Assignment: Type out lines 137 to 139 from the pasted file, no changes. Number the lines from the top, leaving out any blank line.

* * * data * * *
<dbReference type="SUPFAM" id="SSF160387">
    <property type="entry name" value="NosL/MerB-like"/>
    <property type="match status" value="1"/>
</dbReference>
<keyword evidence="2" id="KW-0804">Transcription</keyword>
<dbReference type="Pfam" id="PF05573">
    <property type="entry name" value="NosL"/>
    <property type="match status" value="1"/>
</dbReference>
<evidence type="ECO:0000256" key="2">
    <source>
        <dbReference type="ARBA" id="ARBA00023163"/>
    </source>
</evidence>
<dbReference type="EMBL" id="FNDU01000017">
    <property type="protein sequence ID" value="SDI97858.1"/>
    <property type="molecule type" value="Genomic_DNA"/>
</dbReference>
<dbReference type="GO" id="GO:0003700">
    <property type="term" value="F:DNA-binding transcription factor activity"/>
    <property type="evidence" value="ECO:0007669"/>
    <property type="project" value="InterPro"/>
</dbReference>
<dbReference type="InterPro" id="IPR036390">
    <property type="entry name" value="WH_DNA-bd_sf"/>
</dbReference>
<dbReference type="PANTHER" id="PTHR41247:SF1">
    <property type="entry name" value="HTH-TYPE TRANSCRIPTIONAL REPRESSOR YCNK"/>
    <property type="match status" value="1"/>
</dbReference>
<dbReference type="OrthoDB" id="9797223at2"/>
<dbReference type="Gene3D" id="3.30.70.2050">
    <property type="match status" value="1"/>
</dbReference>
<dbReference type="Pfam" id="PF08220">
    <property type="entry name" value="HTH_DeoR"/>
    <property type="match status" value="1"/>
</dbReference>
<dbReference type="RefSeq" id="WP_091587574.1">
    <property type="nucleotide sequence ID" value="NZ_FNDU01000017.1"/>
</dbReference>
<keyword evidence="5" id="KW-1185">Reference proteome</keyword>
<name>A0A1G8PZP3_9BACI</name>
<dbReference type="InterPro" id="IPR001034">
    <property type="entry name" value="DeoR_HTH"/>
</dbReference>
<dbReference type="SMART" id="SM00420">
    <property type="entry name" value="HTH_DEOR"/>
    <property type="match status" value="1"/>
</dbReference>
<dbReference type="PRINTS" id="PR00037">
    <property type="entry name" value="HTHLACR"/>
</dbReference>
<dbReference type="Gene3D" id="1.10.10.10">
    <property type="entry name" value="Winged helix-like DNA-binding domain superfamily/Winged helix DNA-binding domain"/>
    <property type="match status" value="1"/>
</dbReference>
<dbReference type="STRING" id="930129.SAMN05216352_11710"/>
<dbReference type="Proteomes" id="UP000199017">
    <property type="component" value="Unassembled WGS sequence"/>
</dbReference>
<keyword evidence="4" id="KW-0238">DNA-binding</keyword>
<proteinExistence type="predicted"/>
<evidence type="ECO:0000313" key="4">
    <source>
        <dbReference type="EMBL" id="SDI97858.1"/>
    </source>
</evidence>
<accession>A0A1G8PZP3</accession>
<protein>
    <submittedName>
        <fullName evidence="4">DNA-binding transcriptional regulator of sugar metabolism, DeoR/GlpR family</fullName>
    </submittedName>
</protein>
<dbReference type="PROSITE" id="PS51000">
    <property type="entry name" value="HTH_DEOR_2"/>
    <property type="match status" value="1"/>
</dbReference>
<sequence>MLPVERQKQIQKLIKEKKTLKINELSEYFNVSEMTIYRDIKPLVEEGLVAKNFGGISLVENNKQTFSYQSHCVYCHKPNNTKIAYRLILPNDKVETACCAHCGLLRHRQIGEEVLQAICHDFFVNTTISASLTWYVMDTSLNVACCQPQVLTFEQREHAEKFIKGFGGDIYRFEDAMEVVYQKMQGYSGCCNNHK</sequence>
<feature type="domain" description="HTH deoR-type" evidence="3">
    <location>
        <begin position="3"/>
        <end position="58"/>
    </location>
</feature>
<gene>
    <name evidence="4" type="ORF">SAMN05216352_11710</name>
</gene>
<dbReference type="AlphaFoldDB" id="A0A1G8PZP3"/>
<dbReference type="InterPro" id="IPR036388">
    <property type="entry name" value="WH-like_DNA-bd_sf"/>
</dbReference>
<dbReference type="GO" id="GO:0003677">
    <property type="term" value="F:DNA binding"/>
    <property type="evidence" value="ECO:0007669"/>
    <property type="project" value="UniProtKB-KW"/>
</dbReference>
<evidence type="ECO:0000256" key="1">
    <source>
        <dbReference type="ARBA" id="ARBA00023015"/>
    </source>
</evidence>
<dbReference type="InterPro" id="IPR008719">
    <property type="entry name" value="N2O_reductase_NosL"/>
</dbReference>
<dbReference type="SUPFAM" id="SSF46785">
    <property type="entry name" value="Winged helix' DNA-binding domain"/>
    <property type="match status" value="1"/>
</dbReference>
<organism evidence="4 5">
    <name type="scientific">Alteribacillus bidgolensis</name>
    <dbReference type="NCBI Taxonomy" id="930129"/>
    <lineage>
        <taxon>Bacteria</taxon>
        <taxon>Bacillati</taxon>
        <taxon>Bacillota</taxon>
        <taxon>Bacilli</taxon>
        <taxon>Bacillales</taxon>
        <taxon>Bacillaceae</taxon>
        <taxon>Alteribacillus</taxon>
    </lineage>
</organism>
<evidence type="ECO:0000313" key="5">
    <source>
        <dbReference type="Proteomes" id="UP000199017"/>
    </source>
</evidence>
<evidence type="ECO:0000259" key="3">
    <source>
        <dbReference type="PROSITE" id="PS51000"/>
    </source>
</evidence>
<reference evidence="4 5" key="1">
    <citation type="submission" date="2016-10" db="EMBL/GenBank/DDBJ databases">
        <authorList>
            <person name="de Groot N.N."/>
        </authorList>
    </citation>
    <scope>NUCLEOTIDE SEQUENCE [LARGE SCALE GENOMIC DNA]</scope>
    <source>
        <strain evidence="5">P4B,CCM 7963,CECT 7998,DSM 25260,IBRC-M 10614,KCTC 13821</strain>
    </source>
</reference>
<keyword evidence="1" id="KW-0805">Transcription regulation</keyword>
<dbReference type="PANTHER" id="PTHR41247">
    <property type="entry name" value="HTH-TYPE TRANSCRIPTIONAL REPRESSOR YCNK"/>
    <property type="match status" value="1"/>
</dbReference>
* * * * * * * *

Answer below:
        </authorList>
    </citation>
    <scope>NUCLEOTIDE SEQUENCE [LARGE SCALE GENOMIC DNA]</scope>